Although none of the speeches at the dedication ceremony mentioned Roberts, there were certainly other reminders of this latest, rough chapter in the history of the Holly Shopping Center. "What I've learned about this neighborhood," said John Arigoni, president and CEO of the Boys & Girls Clubs of Metro Denver, "is that it's the most caring, the most resilient. It recognizes the past -- but has its eye on the future."Hancock urged the crowd to "take ownership of this center and the surrounding streets.... Let's honor the Holly Shopping Center."
That shopping center at 34th Avenue and Holly Street, known to regulars as "The Holly," was once a bustling center of activities for the black community. But it had fallen on hard times and was largely empty when it was torched in May 2008 by a carload of Crips. Within minutes, the center was reduced to a smoldering wreck.The burned-out, 2.6 acre site was purchased by the Urban Land Conservancy in 2009, with support from Denver's Office of Economic Development. Backed by the ULC, the Denver Foundation's Strengthening Neighborhoods Program and then-Denver City Councilman Michael Hancock, residents of Northeast Park Hill created a community-wide action group, the Holly Area Redevelopment Project, to come up with a new vision for the property. Roberts played an intrinsic role, organizing a clean-up of the site, creating a peace mural and also overseeing the installation of basketball courts there -- turning the area into a place where neighborhood kids could play together rather than fight. And he was on hand in February 2012 for the announcement that the Anschutz Foundation -- a longtime supporter of the Boys and Girls Club -- had pledged $5 million to help fund the construction of a club there. "If the Denver gang unit, with its sixty officers, can't solve the problem, if all the principals in the schools can't solve the problem, if all the parents and grandparents can't solve the problem, the Prodigal Son and the peace mural aren't going to solve the problem," he said at the time. "But it's a step in the healing process. It will bring more pride to the community. Now, all of a sudden, you're inspiring a whole lot more people to stake a claim to the community, to help out and really be proud of the community." Continue for more about the dedication of the new Boys and Girls Club and the charges against Terrance Roberts. The result of all that community work, all that pride, was unveiled yesterday. The Boys & Girls Clubs of Metro Denver had secured a hundred-year lease on the land from the ULC, and broke ground on the Nancy A. Anschutz Center in October 2012. While the Jack A. Vickers Boys & Girls Club is taking the majority of the space in the center at 3331 Holly Street, additional partners will also serve the community from the center, which includes a state-of-the-art gymnasium, a teen center, meeting rooms, a kitchen and workrooms equipped with computers, sewing machines and other equipment for the kids who'll be gathering here.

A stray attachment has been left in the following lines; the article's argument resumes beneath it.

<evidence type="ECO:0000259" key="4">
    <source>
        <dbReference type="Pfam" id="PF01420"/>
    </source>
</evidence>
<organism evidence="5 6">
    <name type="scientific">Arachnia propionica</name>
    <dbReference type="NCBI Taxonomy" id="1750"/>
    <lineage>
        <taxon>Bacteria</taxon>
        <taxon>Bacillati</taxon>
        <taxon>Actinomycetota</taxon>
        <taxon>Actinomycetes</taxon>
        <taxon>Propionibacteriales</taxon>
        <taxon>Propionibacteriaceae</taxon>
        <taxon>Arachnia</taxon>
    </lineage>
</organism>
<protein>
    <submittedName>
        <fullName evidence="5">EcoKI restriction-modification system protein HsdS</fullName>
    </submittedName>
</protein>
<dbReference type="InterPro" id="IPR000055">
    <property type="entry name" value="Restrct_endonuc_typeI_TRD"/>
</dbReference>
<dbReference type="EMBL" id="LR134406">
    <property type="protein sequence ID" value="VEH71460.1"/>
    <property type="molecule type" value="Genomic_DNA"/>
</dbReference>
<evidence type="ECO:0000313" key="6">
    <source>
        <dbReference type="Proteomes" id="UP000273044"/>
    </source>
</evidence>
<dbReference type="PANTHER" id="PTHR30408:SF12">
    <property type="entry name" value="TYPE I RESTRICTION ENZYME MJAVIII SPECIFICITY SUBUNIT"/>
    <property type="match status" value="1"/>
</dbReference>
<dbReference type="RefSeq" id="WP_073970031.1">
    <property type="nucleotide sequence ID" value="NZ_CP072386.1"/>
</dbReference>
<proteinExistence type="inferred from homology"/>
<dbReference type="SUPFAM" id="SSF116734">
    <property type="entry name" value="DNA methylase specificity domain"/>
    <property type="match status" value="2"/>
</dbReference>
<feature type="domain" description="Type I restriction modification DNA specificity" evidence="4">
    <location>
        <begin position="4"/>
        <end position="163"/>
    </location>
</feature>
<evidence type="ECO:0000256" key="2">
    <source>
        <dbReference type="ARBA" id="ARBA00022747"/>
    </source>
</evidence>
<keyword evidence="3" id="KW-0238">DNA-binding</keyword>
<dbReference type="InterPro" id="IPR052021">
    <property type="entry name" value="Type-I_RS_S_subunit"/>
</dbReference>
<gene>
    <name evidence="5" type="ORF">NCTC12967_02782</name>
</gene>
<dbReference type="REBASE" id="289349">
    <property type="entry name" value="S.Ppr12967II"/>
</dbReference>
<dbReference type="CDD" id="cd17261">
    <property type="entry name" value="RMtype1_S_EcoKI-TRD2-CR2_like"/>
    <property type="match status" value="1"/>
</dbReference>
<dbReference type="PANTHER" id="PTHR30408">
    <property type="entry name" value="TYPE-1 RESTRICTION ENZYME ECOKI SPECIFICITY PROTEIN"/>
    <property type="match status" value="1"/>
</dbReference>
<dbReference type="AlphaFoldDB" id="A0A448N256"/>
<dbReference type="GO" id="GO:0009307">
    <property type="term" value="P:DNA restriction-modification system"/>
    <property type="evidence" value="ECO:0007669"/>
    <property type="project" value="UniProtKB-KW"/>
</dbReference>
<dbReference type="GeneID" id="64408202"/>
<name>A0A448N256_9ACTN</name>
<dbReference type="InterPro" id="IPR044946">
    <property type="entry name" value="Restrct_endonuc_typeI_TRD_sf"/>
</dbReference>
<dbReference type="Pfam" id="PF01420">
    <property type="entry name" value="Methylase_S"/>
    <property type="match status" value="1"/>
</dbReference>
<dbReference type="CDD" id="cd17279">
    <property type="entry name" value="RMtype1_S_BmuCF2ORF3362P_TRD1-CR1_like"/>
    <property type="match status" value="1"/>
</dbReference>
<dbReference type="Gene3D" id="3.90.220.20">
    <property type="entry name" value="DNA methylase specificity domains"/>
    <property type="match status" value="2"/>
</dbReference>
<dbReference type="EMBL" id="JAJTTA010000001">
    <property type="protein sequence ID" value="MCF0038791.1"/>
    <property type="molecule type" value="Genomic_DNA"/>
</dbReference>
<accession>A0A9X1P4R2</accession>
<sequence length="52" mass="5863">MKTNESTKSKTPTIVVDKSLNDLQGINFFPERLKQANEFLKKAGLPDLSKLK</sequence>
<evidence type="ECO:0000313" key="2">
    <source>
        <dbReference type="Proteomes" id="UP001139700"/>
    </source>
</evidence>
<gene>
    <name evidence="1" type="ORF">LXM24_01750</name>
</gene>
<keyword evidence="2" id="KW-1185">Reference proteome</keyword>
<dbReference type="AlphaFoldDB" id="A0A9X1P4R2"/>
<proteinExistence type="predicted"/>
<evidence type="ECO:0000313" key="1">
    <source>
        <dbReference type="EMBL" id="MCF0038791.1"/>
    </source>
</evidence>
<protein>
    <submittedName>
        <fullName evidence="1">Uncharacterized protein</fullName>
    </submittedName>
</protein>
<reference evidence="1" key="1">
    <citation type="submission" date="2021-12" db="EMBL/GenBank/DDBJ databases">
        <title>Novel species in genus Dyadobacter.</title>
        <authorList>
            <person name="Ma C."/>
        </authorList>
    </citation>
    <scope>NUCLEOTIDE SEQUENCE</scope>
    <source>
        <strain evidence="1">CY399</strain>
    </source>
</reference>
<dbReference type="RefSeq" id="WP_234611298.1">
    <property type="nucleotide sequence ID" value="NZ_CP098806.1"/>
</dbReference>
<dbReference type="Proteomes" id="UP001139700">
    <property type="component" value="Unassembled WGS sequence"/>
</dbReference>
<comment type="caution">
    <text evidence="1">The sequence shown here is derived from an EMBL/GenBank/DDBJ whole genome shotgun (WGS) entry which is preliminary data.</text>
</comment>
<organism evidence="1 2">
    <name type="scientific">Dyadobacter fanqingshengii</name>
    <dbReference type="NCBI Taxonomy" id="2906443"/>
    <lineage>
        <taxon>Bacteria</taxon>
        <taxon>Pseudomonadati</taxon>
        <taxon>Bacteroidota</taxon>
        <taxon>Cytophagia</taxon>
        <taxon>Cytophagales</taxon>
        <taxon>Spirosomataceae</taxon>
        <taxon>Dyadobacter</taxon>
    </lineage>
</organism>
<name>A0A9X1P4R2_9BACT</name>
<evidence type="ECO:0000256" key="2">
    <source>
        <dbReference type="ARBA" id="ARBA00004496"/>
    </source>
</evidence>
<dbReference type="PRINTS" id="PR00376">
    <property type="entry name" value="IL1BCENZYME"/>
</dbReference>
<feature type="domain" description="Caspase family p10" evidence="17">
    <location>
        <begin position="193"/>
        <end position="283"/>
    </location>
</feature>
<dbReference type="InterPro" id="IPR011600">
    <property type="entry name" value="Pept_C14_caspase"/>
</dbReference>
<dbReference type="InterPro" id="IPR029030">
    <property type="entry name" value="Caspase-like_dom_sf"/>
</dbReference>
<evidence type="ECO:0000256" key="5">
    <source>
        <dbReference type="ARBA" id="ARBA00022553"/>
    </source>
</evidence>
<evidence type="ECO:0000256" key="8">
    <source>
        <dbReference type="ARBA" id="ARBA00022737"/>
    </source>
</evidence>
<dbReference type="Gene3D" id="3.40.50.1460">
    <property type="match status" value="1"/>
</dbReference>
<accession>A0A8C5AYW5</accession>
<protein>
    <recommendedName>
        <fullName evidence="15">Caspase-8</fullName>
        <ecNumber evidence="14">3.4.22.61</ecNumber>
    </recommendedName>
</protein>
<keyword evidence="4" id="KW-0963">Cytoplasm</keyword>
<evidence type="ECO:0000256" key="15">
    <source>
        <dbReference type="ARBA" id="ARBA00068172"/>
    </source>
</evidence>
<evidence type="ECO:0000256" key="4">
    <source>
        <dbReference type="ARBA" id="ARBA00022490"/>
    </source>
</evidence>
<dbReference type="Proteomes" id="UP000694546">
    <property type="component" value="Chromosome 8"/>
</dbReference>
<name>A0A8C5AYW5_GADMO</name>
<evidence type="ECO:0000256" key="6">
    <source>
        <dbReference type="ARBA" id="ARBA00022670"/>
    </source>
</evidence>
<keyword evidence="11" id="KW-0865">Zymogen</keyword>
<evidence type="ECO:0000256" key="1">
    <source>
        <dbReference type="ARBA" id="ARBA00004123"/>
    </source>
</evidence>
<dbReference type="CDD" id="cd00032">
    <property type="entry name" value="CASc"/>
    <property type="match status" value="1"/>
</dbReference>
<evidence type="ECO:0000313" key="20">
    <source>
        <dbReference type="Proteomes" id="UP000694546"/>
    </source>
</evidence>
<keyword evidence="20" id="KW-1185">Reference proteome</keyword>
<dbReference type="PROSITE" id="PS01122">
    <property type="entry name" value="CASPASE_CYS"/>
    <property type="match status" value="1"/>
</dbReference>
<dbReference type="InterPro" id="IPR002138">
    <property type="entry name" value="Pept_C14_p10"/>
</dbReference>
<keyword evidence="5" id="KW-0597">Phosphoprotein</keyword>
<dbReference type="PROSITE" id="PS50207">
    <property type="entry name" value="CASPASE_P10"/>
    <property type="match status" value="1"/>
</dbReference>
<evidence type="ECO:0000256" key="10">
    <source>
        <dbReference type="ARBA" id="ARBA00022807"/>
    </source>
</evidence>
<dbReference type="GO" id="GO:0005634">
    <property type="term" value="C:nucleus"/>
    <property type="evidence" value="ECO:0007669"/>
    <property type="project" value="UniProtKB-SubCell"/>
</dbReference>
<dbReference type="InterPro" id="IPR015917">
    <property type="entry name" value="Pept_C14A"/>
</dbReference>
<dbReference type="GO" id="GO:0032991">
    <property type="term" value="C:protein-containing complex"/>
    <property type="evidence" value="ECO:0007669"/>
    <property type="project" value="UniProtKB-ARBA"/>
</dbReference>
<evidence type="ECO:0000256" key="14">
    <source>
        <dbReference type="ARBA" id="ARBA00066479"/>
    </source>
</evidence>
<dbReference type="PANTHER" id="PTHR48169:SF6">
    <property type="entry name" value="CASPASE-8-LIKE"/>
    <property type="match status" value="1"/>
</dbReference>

"The work we can and must do in our communities to ensure Denver children will grow to lead productive lives is of great importance. The need for this center and for organizations like the Boys & Girls Club has never more critical," says Hancock. "Many different people and organizations have worked to make this happen. Now we must get to work, creating change in this community and helping all our kids envision and achieve a brighter future."Roberts was once one of those neighborhood kids. A one-time shot-caller in the Park Hill Bloods, he'd turned his life around and founded the Prodigal Son Initiative, an anti-gang youth program working in Park Hill. Westword profiled Roberts and the rebirth of Holly Square in "Up From the Ashes," a 2010 cover story; earlier this year, when Roberts warned that Prodigal Son was in a budget crunch, we called him one of "Denver's greatest comeback stories."
But now that story has another chapter. On Friday, September 20, 37-year-old Roberts was arrested just yards from the center after he allegedly shot 22-year-old Hasan Jones during a confrontation at a unity rally. Yesterday he was formally charged with attempted first-degree murder, first-degree assault, and possession of a weapon by a previous offender; released on a $100,000 bond, he's scheduled to appear in court on Monday, October 7.Meanwhile, back at the 3300 block of Holly Street, the Boys & Girls Club will be open for business, working to keep the next generation of kids safe and off the streets, working to keep the Holly rising up from the ashes. Continue to see more photos from the dedication of the new Boys & Girls Club, courtesy of Free Lunch Photography. Continue to see more photos from the dedication of the new Boys & Girls Club, courtesy of Free Lunch Photography.